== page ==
One day in 1995, I rocked up to primary school to see a whole bunch of classmates gathered around an enclave behind the Year 2 classroom. Someone had scrawled an angry message in black Artline texta on the otherwise non-threatening beige bricks. The message read:
“Are you thinking of me when you fuck her?” – Alanis Morissette
Keep in mind we were all seven years old, so we were mystified by this strange message which actually contained One Of The Really Bad Swear Words. Now, one of the other kids alerted us that the teacher was coming, so we raced back to line up for class, and I suspect for everyone else that was the end of the mystery.
But my curious little sponge-brain kept churning. Who was this mysterious Alanis Morissette? Was he the dodgy guy who roamed around in the bushland next to our school? Was he a killer? Was he threatening to fuck someone, whatever ‘fuck’ actually meant? I was quite convinced I’d found a clue to some kind of local murder case. Of course, being seven, I eventually forgot about the brewing criminal investigation, failed to inform the Geraldton Police, and went back to learning my times tables.
I was too young to place the name – but looking back, I can clearly recall that was my first exposure to the woman who would, some years later, become my favourite musical artist of all time.
Over the next decade my awareness grew a tiny bit. I had a vague knowledge of Alanis Morissette as some angry chick with a harmonica on the radio. I heard her thank India on the radio when I was ten years old but never knew it was her song.
It was in 2004 that something significant happened. I was draped over the couch one Sunday and my dad was reading the entertainment magazine that came inside the weekend newspaper.
“Hey, you know that Alanis Morissette?” he asked me. (Everyone’s name has a “that” before it when my dad uses it.)
“Yeah.” The local bushland killer guy. No. Wait. Famous singer-songwriter bird. “What about her?”
“She says in this interview that she wanted to kill herself back when she was younger. Can you imagine? All that fame and money and she still wanted to top herself.”
And that little factoid got stored in my brain. I didn’t dwell on it that day – I went back to whatever I spent my weekends doing at sixteen, which was probably either working on my awesome Pokemon fanfiction (it was super cool, thanks) or planning how to sneak away for my next wank.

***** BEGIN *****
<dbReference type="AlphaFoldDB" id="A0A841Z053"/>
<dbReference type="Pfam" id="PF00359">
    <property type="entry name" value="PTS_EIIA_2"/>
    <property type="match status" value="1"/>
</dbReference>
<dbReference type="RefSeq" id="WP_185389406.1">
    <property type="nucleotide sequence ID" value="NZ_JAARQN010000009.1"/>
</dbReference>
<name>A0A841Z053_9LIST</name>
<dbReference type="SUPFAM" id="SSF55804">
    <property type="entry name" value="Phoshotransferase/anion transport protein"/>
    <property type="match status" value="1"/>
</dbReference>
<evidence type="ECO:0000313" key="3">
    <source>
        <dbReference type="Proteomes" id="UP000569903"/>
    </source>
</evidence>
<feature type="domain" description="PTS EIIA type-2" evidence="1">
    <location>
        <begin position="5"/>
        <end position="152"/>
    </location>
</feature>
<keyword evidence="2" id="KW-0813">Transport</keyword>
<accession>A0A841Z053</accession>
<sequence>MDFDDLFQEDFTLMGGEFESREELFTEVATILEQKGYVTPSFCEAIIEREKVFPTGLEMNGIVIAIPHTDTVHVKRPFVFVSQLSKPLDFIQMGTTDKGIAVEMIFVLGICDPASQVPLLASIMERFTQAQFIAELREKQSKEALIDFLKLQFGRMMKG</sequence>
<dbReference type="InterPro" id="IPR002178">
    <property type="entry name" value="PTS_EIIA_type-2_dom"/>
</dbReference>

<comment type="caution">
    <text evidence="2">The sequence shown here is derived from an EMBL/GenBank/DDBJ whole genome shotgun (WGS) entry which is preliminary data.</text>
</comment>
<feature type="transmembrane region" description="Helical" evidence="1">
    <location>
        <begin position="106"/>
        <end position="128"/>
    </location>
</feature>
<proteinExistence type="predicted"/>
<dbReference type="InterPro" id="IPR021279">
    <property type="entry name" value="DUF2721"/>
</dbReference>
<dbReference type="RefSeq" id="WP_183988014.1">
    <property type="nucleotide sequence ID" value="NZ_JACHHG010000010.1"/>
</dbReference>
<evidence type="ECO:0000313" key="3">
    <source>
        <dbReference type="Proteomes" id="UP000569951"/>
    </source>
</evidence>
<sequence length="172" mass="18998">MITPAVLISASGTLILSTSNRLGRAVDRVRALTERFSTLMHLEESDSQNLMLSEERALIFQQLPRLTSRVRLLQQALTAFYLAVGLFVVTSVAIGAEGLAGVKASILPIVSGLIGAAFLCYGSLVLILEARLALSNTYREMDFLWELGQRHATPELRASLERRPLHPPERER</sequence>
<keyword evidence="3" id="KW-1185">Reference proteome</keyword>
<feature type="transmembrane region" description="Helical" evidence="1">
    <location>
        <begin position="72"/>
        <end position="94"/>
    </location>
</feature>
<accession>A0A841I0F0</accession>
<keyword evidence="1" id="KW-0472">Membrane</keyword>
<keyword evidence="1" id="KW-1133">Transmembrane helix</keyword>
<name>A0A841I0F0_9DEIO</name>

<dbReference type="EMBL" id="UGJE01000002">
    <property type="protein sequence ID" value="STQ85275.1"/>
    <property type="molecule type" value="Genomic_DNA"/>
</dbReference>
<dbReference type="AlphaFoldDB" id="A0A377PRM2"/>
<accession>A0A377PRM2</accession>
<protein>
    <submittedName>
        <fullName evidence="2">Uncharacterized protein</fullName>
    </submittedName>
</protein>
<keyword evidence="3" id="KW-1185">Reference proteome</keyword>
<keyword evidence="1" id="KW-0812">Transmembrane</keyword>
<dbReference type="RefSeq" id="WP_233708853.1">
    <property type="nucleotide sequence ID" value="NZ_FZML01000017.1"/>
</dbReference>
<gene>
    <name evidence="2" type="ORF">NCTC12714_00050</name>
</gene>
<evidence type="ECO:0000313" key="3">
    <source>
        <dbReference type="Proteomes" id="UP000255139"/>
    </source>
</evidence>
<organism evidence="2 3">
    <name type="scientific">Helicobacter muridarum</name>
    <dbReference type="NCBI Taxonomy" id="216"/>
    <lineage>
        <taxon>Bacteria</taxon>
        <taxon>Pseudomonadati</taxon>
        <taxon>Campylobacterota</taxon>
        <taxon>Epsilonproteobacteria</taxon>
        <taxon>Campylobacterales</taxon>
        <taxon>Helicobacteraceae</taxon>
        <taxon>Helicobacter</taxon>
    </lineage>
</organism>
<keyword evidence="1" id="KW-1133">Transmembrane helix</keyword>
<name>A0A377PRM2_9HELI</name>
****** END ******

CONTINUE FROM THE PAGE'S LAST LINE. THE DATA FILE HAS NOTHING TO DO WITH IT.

A few weeks later, maybe, I heard Alanis’ single “Out is Through” on the radio and watched the video on Rage with my little sister. I liked it enough to wait for it to come on the radio and tape it on a cassette to listen to later, and it ended up as a mediocre track on one of my many top 40 mixes.
In 2006, a German girl I met while backpacking through Europe burned me a mix CD for my discman (I’d got with the times). Track 4 of that album was Alanis’ song “Everything”. It was a nice enough song.
The reason I list all these little touchpoints is because even though I knew who and what Alanis was by this point in my life, she was always just another singer-songwriter. Pleasing to the ear; lyrically skilful; beautiful voice. But nothing groundbreaking. I was quite heavily into Killing Heidi and The Offspring and The Darkness and solo artists didn’t really enter that equation.
It was in 2007 that everything changed. I was on a trip to Melbourne with my family to see Collingwood play at the MCG, and at some point later that week we wound up in a record shop. I had grown my hair long and my face was covered in typical eighteen-year-old bumfluff and I was in a moody depressive haze, and suddenly while flicking through CDs I came across a purple disc with a hand on the cover.
Alanis Morissette: The Collection.
And immediately, I heard my Dad’s voice from three years before. She wanted to kill herself.
It meant nothing to me in 2004, but everything to me in 2007, because by then, in that very moment, I was a rage-filled, repressed, suicidal timebomb and I was ready to explode.
Compelled, I bought the album and went straight to the hotel, put my earphones in and listened to it.
It was a song called Eight Easy Steps that changed my life. These lyrics, in particular, struck a chord inside me so deep that my soul reverberated until my teeth shook:
How to lie to yourself and thereby to everyone else